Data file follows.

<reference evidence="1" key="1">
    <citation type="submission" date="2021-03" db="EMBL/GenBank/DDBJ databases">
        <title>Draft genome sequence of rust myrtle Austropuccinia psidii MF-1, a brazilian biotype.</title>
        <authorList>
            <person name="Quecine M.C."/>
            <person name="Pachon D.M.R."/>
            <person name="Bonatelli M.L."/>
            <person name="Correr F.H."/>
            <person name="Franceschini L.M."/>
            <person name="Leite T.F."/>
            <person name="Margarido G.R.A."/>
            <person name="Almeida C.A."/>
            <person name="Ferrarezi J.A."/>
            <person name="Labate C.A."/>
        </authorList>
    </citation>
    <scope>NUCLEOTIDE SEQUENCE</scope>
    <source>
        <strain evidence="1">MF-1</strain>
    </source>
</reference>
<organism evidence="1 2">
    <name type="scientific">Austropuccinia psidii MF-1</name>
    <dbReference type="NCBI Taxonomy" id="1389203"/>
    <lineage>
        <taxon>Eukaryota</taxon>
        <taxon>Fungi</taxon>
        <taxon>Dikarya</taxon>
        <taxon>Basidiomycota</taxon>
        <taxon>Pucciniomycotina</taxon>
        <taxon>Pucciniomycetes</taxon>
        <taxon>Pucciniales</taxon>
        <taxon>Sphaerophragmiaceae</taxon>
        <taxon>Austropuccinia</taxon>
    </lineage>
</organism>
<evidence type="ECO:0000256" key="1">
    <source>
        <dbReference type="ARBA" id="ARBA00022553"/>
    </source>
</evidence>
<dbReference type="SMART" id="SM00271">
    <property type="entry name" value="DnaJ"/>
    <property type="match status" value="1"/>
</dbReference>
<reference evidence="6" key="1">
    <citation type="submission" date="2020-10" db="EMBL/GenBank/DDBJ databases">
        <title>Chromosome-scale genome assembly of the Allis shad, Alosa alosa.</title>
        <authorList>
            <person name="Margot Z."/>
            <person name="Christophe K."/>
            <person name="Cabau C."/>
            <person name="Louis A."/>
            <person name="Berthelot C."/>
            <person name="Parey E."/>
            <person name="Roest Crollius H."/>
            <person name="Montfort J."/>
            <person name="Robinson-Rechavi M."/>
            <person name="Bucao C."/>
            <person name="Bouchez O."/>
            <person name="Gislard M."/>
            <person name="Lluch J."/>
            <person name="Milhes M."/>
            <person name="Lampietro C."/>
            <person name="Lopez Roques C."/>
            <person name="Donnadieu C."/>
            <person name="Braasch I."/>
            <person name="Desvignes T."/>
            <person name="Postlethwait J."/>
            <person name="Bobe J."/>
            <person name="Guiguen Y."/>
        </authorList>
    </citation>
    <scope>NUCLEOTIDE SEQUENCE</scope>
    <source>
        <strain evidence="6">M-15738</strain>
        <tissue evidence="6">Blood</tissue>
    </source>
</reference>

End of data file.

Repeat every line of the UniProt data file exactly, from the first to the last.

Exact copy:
<reference evidence="1" key="1">
    <citation type="submission" date="2021-03" db="EMBL/GenBank/DDBJ databases">
        <title>Draft genome sequence of rust myrtle Austropuccinia psidii MF-1, a brazilian biotype.</title>
        <authorList>
            <person name="Quecine M.C."/>
            <person name="Pachon D.M.R."/>
            <person name="Bonatelli M.L."/>
            <person name="Correr F.H."/>
            <person name="Franceschini L.M."/>
            <person name="Leite T.F."/>
            <person name="Margarido G.R.A."/>
            <person name="Almeida C.A."/>
            <person name="Ferrarezi J.A."/>
            <person name="Labate C.A."/>
        </authorList>
    </citation>
    <scope>NUCLEOTIDE SEQUENCE</scope>
    <source>
        <strain evidence="1">MF-1</strain>
    </source>
</reference>
<organism evidence="1 2">
    <name type="scientific">Austropuccinia psidii MF-1</name>
    <dbReference type="NCBI Taxonomy" id="1389203"/>
    <lineage>
        <taxon>Eukaryota</taxon>
        <taxon>Fungi</taxon>
        <taxon>Dikarya</taxon>
        <taxon>Basidiomycota</taxon>
        <taxon>Pucciniomycotina</taxon>
        <taxon>Pucciniomycetes</taxon>
        <taxon>Pucciniales</taxon>
        <taxon>Sphaerophragmiaceae</taxon>
        <taxon>Austropuccinia</taxon>
    </lineage>
</organism>
<evidence type="ECO:0000256" key="1">
    <source>
        <dbReference type="ARBA" id="ARBA00022553"/>
    </source>
</evidence>
<dbReference type="SMART" id="SM00271">
    <property type="entry name" value="DnaJ"/>
    <property type="match status" value="1"/>
</dbReference>
<reference evidence="6" key="1">
    <citation type="submission" date="2020-10" db="EMBL/GenBank/DDBJ databases">
        <title>Chromosome-scale genome assembly of the Allis shad, Alosa alosa.</title>
        <authorList>
            <person name="Margot Z."/>
            <person name="Christophe K."/>
            <person name="Cabau C."/>
            <person name="Louis A."/>
            <person name="Berthelot C."/>
            <person name="Parey E."/>
            <person name="Roest Crollius H."/>
            <person name="Montfort J."/>
            <person name="Robinson-Rechavi M."/>
            <person name="Bucao C."/>
            <person name="Bouchez O."/>
            <person name="Gislard M."/>
            <person name="Lluch J."/>
            <person name="Milhes M."/>
            <person name="Lampietro C."/>
            <person name="Lopez Roques C."/>
            <person name="Donnadieu C."/>
            <person name="Braasch I."/>
            <person name="Desvignes T."/>
            <person name="Postlethwait J."/>
            <person name="Bobe J."/>
            <person name="Guiguen Y."/>
        </authorList>
    </citation>
    <scope>NUCLEOTIDE SEQUENCE</scope>
    <source>
        <strain evidence="6">M-15738</strain>
        <tissue evidence="6">Blood</tissue>
    </source>
</reference>